Andrew Mikula, Peters Fellow: How does the MBTA stack up against other transit agencies when it comes to COVID-19 prevention? Read our new report, and news coverage of it herehere, and here.

What’s the latest on unemployment? Greg Sullivan, Research Director, crunched the most recent numbers. Watch him on Fox 25 and read more coverage here.

Do YOU have interesting questions and/or articles to share with us? Please email us, or message us through our social media channels below!

Get Our COVID-19 News, Tips & Resources!

MA Commissioner Jeff Riley on Remote Learning, Voc-Techs, & Reforming Boston’s Schools

This week on “The Learning Curve,” Cara and Gerard open with commentary on the George Floyd tragedy and K-12 education’s role in addressing racial injustice. Then, they are joined by Jeffrey Riley, the Massachusetts Commissioner of Elementary and Secondary Education, to talk about the unprecedented challenges of COVID-19.

Experts Find K-12 Online Education Can Be Appropriate for Most Special Needs Students

School closures due to COVID-19 have separated more than seven million K-12 special needs students from support they receive in the classroom, but online learning can be appropriate for most of those students if teachers and parents work as a team to provide each one with what he or she needs, according to a new report published by Pioneer Institute and ASU Prep Digital.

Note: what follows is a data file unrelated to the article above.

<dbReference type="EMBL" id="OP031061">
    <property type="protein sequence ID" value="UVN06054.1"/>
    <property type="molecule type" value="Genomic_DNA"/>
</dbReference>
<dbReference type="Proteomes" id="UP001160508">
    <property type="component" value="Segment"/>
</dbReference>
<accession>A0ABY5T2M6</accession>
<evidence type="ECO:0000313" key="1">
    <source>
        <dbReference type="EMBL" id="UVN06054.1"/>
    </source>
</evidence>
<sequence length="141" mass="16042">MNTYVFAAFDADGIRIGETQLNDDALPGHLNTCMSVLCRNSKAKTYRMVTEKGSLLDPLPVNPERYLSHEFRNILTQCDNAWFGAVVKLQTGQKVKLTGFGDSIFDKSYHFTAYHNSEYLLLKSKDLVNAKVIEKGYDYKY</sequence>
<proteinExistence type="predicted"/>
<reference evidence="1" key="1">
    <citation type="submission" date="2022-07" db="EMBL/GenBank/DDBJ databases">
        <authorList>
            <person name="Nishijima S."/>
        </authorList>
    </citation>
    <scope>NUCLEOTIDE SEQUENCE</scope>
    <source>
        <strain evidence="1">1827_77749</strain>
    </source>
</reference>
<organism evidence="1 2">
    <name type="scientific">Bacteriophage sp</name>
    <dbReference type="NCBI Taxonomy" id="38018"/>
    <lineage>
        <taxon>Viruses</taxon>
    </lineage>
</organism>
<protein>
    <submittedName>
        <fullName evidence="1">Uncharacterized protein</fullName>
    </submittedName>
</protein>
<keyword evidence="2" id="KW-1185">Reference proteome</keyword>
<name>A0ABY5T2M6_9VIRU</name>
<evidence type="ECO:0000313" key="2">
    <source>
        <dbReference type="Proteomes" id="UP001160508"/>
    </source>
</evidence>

Pioneer Institute Looks Ahead to the Protection of Civil Liberties

Challenges to Americans’ civil liberties have increased in recent years.  History teaches us that during national emergencies governments are even more likely to overstep and violate constitutionally guaranteed freedoms. To address this concern, Pioneer Institute has created “Respect My Rights,” a web-based hotline to which citizens can submit complaints and descriptions of violations they have experienced.

COVID-19 Roundup from Pioneer: Antibodies & immunity; Talking about WHO; Telecommuting Survey Results; Mapping COVID - Update; & more!

Pioneer staff share their top picks for COVID-19 stories highlighting useful resources, best practices, and questions we should be asking our public and private sector leaders.